Meanwhile my “other job” became closer to a full-time position as I was elected President of ILAB during the Scandinavian Congress of 2002. Millie and I have been to many Congresses, but this whirlwind trip through Sweden, Finland, Norway, and Denmark was one of the best.
John managed to get out another 21 titles in 2002 and followed up with 21 more in 2003, 21 in 2004 and 18 in 2005. I must admit that I did not have as much time to give him as I had before taking on the Presidency of ILAB, but he was becoming an old hand at our type of publishing.
And of course, the strangest thing happened—we ran out of space again in 2005. The antique mall and tea shop had left the second floor, leaving it as empty space. I really didn’t need to be on the first floor, so I discussed the idea of leasing the entire building from the owner and taking on the responsibility for one monthly rental payment for the entire building. I would need to find appropriate sub-leases for the first floor to partially defray my costs. He agreed, and John yet again got a major task—find renters for the first floor, and move our operation from our half of the first floor to the second floor, thus adding 2500 square feet to our space. If we worked it right, we could significantly increase our space and reduce costs by sub-leasing the entire first floor, while moving books out of the Newark warehouse to further reduce our overhead. As usual, John accomplished this task in record time, and now our inventory shares the second floor with Annie Oakley’s ghost.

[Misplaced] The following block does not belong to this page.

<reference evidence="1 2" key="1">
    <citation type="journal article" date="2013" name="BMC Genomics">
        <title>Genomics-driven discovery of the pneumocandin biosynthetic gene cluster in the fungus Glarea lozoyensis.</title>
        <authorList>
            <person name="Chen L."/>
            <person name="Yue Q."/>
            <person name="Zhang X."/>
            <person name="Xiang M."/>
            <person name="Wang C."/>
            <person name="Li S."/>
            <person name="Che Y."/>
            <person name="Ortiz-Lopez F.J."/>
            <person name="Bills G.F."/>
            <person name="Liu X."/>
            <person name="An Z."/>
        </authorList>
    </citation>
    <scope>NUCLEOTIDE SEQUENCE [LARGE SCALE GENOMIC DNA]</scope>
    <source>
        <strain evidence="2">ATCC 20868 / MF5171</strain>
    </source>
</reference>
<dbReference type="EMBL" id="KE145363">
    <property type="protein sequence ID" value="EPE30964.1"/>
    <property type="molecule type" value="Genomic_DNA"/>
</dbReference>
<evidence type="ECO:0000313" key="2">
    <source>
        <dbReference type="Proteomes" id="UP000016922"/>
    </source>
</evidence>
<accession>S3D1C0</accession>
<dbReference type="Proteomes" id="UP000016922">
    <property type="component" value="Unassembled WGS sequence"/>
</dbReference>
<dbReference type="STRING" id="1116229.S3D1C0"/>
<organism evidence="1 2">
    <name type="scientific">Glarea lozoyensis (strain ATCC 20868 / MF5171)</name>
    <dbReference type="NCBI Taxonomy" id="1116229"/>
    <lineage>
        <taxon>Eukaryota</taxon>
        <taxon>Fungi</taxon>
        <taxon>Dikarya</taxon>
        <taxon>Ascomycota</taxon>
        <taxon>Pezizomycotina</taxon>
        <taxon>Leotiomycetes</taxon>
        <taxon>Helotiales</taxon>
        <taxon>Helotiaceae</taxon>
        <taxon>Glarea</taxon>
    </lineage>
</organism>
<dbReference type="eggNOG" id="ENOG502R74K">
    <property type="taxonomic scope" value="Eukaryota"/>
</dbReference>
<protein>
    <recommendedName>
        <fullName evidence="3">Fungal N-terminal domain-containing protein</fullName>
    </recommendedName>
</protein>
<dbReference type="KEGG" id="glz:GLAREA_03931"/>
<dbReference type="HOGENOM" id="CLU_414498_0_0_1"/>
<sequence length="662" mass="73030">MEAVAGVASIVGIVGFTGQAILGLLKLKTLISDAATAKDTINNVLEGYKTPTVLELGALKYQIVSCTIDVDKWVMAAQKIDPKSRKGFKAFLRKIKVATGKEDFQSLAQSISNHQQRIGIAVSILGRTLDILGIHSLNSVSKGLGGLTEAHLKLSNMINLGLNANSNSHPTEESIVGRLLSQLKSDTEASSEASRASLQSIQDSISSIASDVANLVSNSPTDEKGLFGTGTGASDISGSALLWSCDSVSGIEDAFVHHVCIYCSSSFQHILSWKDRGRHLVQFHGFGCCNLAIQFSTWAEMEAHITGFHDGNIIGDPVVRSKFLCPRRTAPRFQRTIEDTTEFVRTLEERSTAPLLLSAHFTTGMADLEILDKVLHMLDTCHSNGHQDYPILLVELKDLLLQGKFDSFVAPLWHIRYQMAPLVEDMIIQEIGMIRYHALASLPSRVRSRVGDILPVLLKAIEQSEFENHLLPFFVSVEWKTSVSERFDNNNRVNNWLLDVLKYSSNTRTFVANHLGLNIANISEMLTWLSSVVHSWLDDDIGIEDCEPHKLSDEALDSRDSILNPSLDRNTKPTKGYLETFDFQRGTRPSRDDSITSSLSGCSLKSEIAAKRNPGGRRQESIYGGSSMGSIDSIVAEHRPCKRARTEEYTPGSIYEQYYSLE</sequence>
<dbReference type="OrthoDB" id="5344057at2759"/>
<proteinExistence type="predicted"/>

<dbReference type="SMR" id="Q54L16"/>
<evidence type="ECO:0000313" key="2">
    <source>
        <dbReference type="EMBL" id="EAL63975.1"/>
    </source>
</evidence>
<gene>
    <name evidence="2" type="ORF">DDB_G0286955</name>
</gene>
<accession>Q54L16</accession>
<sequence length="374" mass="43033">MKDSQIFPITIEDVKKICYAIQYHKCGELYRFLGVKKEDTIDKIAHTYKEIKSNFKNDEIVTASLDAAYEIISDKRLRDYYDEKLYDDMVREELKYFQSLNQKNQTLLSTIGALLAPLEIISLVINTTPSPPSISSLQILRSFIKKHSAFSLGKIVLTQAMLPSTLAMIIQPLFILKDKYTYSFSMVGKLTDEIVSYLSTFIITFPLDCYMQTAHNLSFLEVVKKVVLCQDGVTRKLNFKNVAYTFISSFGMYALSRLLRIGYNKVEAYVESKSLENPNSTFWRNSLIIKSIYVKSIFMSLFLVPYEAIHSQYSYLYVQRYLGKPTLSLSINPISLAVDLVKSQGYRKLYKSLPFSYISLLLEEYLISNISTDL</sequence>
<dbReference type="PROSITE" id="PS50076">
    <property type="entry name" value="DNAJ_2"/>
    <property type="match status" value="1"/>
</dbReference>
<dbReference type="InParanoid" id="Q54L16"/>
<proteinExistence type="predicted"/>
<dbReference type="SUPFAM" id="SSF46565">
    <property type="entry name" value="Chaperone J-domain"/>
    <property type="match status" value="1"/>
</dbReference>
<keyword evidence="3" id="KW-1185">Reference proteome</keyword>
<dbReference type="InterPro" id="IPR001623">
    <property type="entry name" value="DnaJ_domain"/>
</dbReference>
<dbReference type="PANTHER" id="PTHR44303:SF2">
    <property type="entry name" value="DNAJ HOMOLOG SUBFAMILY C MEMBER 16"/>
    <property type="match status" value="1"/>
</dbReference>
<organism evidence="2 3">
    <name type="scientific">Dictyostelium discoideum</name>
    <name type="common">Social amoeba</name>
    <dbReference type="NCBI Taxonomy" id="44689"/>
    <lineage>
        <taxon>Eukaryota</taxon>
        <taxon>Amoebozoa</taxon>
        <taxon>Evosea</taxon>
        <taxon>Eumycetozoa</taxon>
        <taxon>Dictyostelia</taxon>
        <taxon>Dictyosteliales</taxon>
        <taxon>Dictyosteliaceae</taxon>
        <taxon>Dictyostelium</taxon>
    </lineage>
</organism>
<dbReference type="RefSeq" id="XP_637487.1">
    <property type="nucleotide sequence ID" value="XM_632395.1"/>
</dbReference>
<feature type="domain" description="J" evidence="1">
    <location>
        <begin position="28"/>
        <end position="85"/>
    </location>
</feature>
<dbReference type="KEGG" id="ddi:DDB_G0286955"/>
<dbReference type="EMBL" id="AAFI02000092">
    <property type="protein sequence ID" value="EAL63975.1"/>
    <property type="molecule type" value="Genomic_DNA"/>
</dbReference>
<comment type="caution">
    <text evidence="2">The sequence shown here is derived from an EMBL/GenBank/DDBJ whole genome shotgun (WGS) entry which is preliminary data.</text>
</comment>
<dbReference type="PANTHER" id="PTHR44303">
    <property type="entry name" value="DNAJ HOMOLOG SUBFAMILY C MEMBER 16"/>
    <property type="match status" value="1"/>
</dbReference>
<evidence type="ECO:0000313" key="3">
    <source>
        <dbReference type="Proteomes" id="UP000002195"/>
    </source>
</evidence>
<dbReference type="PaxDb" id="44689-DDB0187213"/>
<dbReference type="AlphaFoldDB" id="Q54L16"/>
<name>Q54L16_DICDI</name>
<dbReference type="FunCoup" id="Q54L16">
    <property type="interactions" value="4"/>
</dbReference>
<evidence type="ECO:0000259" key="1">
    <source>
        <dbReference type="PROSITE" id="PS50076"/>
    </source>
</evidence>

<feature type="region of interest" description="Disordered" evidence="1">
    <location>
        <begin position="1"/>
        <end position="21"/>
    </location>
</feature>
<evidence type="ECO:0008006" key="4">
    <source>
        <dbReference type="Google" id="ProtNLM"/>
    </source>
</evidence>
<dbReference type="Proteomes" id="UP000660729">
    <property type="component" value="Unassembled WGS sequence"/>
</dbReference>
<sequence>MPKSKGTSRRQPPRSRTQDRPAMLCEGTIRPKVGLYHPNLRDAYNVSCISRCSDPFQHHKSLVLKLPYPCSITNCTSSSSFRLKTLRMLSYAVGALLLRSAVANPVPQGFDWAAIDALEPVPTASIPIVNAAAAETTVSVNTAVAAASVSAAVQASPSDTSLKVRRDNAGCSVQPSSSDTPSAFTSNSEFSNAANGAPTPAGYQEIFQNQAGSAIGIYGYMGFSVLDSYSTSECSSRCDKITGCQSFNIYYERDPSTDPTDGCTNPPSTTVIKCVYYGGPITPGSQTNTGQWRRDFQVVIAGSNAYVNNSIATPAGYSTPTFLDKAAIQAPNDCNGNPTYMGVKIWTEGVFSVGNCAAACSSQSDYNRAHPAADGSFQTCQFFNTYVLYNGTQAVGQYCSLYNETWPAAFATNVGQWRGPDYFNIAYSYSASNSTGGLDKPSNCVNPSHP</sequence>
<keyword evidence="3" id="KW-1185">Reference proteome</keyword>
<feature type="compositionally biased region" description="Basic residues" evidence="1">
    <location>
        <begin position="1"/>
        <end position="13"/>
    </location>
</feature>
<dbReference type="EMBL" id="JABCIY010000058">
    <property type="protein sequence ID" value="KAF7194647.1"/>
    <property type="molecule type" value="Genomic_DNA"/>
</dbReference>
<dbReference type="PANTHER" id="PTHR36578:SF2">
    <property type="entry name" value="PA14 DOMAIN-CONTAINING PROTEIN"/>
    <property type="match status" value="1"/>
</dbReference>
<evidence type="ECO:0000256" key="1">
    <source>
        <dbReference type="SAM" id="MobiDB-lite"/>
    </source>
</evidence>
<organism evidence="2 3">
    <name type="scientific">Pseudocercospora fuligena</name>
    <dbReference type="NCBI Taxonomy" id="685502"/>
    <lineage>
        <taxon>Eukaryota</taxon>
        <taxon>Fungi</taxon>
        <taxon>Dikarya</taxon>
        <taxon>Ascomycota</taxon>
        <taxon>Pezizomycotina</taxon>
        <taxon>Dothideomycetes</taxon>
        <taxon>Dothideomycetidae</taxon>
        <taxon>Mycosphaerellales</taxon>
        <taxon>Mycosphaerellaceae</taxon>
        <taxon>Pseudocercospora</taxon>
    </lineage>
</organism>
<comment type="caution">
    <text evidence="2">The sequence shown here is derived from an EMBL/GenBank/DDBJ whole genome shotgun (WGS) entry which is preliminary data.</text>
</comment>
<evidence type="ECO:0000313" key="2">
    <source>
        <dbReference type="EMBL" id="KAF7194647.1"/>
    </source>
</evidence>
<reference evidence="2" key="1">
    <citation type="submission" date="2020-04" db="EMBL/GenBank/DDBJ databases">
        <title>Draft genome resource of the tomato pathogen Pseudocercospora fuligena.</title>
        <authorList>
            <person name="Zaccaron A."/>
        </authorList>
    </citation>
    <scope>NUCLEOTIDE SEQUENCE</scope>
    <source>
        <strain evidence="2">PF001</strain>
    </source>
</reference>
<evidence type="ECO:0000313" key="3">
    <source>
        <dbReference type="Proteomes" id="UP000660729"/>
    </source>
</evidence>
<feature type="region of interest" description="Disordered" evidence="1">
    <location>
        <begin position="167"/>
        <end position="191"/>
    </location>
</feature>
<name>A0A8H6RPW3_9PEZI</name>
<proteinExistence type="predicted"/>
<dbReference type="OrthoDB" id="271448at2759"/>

Our relationship with Staikos grew exponentially as we got to know and trust each other. John was a comrade to Kostas in their mutual love of the history of the growth of language, and they went to a number of conferences and archeological sites together. I decided to visit him in Athens while on one of my European trips and scheduled a flight from London to Athens in March of 2003 to spend time with him. As many of you probably remember, that is exactly when the Iraq War began and the Greeks were not in favor of what the US had done. Kostas picked me up at the airport and a normal 40 minute drive took over three hours because the entire city of Athens was rallying against the war.